Did You Know?, History

14 January 2020

Scotland’s Treasure Lost at Sea

As Scotland gets ready to celebrate the Year of Coasts and Waters, we explore the Castle’s connection to the dramatic and devastating story of the Elizabeth of Burntisland

A view of Stirling and the River Forth from the top of the Wallace Monument

In a blog to start Scotland’s Year of Coasts and Waters, we’ve turned our attention to the Castle’s relationship with water – from its ties with the nearby River Forth to its role in the story of a priceless treasure lost benath the waves.

Stirling Castle sits high above the River Forth and the history of both river and fortress are intertwined. The Forth has always been important to the town, aiding free flow of trade and helping its residents to thrive and prosper. For centuries the Castle has stood guard over the meandering river and its historic crossing point, protecting its strategic importance as the gateway to the Highlands.

The Forth’s waters rise in the Trossach mountains before flowing past Stirling Castle to the Firth of Forth, and eventually the North Sea. It was in these turbulent waters that a tragedy played out which still effects Scotland today.

Photo of Old Stirling Bridge on a summer's day flanked by green grass, foliage and trees

Old Stirling Bridge, one of Scotland’s most important river crossing points

Disaster at Sea

On 18 December 1661 merchant vessel the Elizabeth of Burntisland sank off the Northumbrian coast. Amongst her cargo were 85 hogshead barrels containing almost two tons of papers – very important papers. The barrels held half of the Records of Scotland which were being returned to Edinburgh.

Among the state documents that went down with the Elizabeth were charters and records dating back to the reigns of King Robert the Bruce and King David II.

But why were these important historic documents being shipped north from London in a storm? To answer that question we must go back to 1650 and Oliver Cromwell’s military campaign into Scotland.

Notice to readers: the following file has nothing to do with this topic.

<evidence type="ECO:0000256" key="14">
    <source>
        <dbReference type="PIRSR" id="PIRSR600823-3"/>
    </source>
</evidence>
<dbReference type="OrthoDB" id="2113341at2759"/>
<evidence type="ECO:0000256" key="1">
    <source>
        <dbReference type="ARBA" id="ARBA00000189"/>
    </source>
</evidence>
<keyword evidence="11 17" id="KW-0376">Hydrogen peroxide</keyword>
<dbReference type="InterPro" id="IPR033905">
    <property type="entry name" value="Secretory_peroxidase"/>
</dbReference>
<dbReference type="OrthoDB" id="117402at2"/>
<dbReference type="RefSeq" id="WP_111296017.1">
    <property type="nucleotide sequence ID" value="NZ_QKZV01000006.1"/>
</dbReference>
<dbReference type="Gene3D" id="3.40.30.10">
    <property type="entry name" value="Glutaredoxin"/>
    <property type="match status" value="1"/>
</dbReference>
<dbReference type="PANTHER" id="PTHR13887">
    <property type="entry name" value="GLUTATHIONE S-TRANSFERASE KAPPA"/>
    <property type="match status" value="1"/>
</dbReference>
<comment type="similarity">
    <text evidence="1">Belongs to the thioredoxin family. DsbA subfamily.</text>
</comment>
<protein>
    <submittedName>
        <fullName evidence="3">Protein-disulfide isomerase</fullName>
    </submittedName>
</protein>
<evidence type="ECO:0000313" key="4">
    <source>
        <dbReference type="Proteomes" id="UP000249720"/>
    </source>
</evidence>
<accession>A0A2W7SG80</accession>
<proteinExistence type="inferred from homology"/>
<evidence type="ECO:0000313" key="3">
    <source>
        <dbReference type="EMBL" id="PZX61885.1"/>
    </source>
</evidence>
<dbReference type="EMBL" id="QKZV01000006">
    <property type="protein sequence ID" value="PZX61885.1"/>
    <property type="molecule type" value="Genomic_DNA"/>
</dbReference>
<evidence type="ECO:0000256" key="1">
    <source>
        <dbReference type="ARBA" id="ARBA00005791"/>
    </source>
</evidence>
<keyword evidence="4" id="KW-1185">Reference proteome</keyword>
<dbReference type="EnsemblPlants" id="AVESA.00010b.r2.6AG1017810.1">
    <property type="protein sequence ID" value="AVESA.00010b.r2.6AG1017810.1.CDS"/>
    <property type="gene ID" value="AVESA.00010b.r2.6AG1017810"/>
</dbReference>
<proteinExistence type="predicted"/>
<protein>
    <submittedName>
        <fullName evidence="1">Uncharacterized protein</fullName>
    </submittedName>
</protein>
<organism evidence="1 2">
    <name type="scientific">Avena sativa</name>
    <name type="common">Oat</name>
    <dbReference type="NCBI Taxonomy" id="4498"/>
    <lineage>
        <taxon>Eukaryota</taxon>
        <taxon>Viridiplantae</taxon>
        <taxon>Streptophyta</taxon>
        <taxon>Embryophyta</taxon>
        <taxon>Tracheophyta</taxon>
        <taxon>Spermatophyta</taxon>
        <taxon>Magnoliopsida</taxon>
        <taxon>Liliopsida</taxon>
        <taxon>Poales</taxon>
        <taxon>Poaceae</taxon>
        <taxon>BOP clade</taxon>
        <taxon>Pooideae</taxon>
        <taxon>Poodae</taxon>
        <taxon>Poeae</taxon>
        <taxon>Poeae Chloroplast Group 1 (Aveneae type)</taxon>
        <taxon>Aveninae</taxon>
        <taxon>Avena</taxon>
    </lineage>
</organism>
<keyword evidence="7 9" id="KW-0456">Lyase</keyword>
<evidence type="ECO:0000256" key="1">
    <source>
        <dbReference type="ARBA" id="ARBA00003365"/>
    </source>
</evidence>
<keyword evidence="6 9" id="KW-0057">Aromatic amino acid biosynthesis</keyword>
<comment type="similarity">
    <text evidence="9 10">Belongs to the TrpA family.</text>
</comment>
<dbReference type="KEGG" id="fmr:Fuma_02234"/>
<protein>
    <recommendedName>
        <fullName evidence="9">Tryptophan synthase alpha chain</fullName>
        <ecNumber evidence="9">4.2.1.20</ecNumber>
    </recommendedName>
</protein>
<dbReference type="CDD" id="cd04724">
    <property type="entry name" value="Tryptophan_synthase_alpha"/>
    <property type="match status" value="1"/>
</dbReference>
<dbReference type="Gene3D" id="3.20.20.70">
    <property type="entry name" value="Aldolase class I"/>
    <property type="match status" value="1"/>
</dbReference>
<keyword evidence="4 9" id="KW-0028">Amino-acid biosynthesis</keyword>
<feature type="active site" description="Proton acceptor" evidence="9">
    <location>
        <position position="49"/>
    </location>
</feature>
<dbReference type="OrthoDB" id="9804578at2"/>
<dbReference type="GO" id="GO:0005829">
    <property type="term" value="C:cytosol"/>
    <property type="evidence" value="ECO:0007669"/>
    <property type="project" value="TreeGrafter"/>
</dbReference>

Cromwell Marches North

Portrait of Oliver Cromwell wearing armour and being attended to by a servant

Oliver Cromwell led his army into Scotland in 1650 (Image: Scran)

In 1650, Oliver Cromwell’s New Model Army entered Scotland after the Scottish parliament, led by Covenanters, declared Charles II king. The defending forces were no match for Cromwell’s army of well-trained and well-provisioned professional soldiers. The Scots suffered severe losses as the city and castle of Edinburgh fell.

The Records of Scotland were held in a special register house in Edinburgh. After its capture the state and legal papers were allowed to be moved to Stirling Castle for safekeeping.

Siege of Stirling Castle

Portrait of George Monck wearing armour and long, curly hair

General George Monck

The precious archive, however, was not safe for long.

In August 1651, Cromwell’s military commander, General Monck, laid siege to Stirling Castle. Monck set up artillery around the castle, including in a nearby churchyard, “whence for three days a fire was kept up causing considerable damage to the Castle.” Today we can see from the Castle walls where the battery would have been. The damage caused is still plainly evident to visitors passing the tower of the Guardhouse.

View of a church and churchyard taken from the battlements at Stirling Castle

General Monck set up artillery in the church yard of the Church of the Holy Rood during his siege of Stirling

When the Castle fell, Cromwell’s forces, carried off their ‘spoils of war.’ These included not only the Earl of Mar’s coronet and robes but also the national records.

The records were sent to the Tower of London. Cromwell may have wanted to have all records of  his new ‘commonwealth’ in one archive, or he may have wished to demonstrate his power over a subjugated nation. Either way, it became very difficult to bring any legal cases in Scotland with the records in England.

Holes in the gatehouse wall caused by artillery fire

Damaged inflicted on the castle walls during Monck’s siege, during which the national records were captured

Elizabeth of Burntisland

After the restoration of Charles II in 1660, arrangements were made for the records to be returned to Edinburgh. However, a series of ill thought out decisions were to lead to their destruction.

Firstly, the ship carrying the records was due to sail during a period of particularly stormy weather. Secondly, it was well known that the Elizabeth of Burntisland was not the most seaworthy of vessels. Her Captain was reluctant to take the precious cargo. Ultimately, the Elizabeth was loaded with two tonnes of papers stored in 85 barrels.

The Captain’s apprehension was justified when the ship began to take on water off Northumbria. She sank, taking with her barrels of Scottish Royal charters and legal documents, documents whose loss leaves a hole in Scottish archives to this day.

The story of the Elizabeth of Burntisland highlights how, as an island nation, the sea has the power to change, shape, or in this case erase history.  It is a power that we must always respect.

Find out more about how you can dive into the Year of Coasts and Waters  with Historic Environment Scotland.